Sunday, July 6, 2014

Carnegie Middle East Center Official: Iran Facing Economic Collapse, Division


In an interview with the Saudi daily 'Okaz on June 28, 2014, Saad Mehio, an editorial manager at the Carnegie Middle East Center, said that Iran is facing both economic collapse and division because of its involvement in Iraq and in Syria - the latter of which he refers to as "the Iranian Vietnam or Afghanistan." He expressed his view that "the Iranian regime's policy of defending itself by expanding its regional influence can no longer continue and develop, considering how costly it is for Tehran to maintain its regional influence in Syria, Lebanon, Palestinian and Iraq... The regimes in Iraq and Syria are becoming a financial burden for the Iranian economy, [and] if this continues, [Iran] will be forced to make considerable concessions in these arenas." He also assessed that "Iran, in its current economic circumstances, will top [the list of] regional countries facing potential division."
Mehio added that the crisis in Iraq is the result of the failures of Prime Minister Nouri Al-Maliki, who continues to stubbornly cling to his seat although most Iraqis, including Shi'ites, oppose his policies.
The interview was conducted by Saudi writer Khalid Tashkandi; the following day, June 29, Tashkandi published commentary on the interview titled "Iran The First [Country] To Be Divided". The following are excerpts from the commentary:   

Saad Mehio (image:

"[Mehio says that] there are fears that Iraq will be divided and broken up into mini-states in the north, south, and center, because of the failure of Nouri Al-Maliki's government and its policy, which was expressed by sectarian discrimination and by the marginalization of segments of the population with the support of Iranian influence in Iraq. This is being said all the time, and it has become a refrain in conversations about Iraq. 

"However, according to serious assessments, the collapse of the entire Iranian regime is much closer, along with the division of Iran into a group of mini-states, led by ethnic minorities suffering harsh discrimination. This is what I was told by political analyst Saad Mehio, [an official at] the Carnegie Middle East Center, in a phone conversation regarding the Iraq crisis several days ago, segments of which were published in 'Okaz

"Mehio is a leading analyst of Arab political psychology, and his assessments [shed light on] future developments. One of his most salient points was that revolutions, wars, violence, and upheavals – especially in Iraq, Syria, Lebanon, and Palestine – were merely a result of the erosion of Iranian influence in the region, particularly after the opening of two military fronts, in Iraq and Syria. The latter [front] is costing Iran close to 25 billion annually, with no sign that the balance is tipping in favor of its ally, the Assad regime. This financial burden comes on top of the series of economic crises that have befallen Iran as a result of the economic sanctions leveled against it due to its nuclear program, the damage from which includes reduced petrodollar revenues. All this brings Iran to the brink of economic collapse, which would be followed by the fall of the entire Iranian regime.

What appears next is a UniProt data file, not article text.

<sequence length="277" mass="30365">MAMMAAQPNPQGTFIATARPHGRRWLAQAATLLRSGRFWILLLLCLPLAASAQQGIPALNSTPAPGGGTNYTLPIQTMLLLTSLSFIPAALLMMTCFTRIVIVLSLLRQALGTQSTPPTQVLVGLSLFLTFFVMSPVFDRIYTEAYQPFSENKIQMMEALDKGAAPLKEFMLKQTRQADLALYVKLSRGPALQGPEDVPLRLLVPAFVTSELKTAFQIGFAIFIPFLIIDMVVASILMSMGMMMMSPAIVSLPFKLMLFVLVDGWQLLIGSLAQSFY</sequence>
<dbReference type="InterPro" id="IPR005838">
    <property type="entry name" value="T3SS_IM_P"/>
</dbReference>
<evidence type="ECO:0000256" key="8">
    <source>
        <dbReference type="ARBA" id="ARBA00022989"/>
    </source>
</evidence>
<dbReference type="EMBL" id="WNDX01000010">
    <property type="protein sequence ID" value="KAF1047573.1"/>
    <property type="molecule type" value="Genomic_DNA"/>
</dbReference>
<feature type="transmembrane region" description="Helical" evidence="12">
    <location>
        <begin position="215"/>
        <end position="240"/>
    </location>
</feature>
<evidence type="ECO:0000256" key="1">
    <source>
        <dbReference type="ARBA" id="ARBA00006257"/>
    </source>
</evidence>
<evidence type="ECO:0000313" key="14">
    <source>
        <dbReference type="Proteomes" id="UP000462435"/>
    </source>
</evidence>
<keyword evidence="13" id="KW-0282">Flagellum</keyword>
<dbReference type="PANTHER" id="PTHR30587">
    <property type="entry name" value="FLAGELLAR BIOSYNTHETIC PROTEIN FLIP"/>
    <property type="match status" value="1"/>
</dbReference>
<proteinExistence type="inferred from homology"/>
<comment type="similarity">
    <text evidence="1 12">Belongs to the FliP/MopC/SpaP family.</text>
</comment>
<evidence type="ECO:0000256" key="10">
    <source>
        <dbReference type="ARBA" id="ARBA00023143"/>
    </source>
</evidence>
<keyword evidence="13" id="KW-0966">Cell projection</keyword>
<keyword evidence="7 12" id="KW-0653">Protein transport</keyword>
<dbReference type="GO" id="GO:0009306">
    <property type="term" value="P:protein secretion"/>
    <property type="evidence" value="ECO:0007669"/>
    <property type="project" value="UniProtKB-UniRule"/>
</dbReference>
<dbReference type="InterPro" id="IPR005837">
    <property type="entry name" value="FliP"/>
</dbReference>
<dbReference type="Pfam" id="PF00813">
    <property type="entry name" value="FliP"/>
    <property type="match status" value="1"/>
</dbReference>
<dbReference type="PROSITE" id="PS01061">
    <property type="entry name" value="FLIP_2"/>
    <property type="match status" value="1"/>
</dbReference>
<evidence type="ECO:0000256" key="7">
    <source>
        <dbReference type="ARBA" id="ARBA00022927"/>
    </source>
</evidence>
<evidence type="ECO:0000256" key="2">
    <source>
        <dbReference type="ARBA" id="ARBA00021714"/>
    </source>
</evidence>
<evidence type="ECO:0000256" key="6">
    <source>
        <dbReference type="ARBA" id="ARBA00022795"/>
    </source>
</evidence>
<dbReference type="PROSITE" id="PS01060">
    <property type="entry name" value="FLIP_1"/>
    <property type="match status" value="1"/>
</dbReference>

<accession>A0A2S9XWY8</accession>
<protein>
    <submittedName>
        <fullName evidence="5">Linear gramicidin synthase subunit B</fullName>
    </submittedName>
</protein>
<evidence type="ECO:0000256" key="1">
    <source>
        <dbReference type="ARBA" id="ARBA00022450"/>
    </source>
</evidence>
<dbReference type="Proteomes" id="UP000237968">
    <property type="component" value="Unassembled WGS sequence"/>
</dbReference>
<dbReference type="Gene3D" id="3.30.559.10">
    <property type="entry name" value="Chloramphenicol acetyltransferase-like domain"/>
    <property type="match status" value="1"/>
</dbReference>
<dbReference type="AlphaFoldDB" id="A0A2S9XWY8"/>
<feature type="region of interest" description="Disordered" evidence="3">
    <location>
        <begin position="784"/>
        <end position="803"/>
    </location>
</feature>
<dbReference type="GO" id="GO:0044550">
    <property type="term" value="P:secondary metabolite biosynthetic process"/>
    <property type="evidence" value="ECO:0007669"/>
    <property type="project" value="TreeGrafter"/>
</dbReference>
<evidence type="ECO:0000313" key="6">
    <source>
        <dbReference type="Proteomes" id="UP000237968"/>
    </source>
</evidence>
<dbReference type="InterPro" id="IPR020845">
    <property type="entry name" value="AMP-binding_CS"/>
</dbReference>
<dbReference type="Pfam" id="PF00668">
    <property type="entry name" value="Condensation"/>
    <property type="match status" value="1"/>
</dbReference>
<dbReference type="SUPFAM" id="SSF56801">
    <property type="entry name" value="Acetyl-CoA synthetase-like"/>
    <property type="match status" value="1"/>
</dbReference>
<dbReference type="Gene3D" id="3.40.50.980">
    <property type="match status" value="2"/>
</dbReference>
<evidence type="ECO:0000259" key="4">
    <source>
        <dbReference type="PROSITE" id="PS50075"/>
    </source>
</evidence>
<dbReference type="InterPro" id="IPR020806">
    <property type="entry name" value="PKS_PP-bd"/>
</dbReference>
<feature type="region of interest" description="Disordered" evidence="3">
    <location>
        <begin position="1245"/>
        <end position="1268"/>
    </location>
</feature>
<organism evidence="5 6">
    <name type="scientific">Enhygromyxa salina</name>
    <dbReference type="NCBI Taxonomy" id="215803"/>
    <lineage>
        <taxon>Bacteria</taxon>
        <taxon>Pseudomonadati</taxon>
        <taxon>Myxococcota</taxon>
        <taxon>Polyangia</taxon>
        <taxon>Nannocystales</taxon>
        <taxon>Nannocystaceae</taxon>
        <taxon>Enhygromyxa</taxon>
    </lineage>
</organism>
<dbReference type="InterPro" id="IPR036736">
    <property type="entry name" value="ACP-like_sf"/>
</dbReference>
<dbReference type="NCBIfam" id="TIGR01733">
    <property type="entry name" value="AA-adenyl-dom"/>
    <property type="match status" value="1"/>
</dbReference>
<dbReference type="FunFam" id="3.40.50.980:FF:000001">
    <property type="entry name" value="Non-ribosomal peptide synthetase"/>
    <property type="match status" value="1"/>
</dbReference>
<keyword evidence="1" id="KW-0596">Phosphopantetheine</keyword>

"[Mehio] further said that Iran's political role in the Arab region is like that of a superpower, but its capabilities are like those of a third- or fourth-world nation. While it seeks to leverage its influence into a geostrategic position overlooking the Mediterranean Sea... this plan has yet to pay off...  [Iran] has had no economic gains from its attempts to expand its influence, which already are unwarranted. However, Iran wants to revive the historical political prestige that it enjoyed during the Persian Empire.

"Iran is sinking on the Syrian front – [a front] which has become 'the Iranian Vietnam.' It will sink even deeper if it insists on supporting the Al-Maliki government in Iraq. [Al-Maliki] has become an outcast in Iraq, even among Shi'ites, and especially among the [Musa] Al-Sadr and ['Ammar] Al-Hakim groups. [But] he cleaves to Iran's policy of spreading its influence. Influential Iranian hands within Iraq are refraining from removing Al-Maliki, who is considered the last bastion of Iranian influence in the region. Therefore, Iran faces a real conflict and the opening of another front in Iraq – but it will not be able to manage this front, neither militarily nor economically.

"No one knows how Iran is waging these battles and attempting to expand its influence outside its borders at a time when it is so unstable at home. Iranian Central Bank reports, as published in Iranian daily newspapers, mainly Sarmayeh, show that Iran's average [annual] inflation tops 30% and that its economy is shrinking. According to other reports, over one third of Iranians live below the poverty line – and this is in addition to the withering international economic sanctions leveled against it every month. Iran's oil exports this year have barely reached an average of 700,000 barrels per day, and it also has a shortage of basic commodities and increased unemployment because many factories are halting operations.

"It is clear that this Iranian policy will not last long, and that Iran's influence in the Arab region is dying. If Iran does not back down from this policy, it will necessarily collapse from within, on all levels – political, security, economic, and social. It will be among the first countries to be divided, especially considering the ethnic shifts in the region. Some minorities in Iran have historically suffered harsh discrimination, most notably the Azeris, of Azerbaijani-Turkish origin…"



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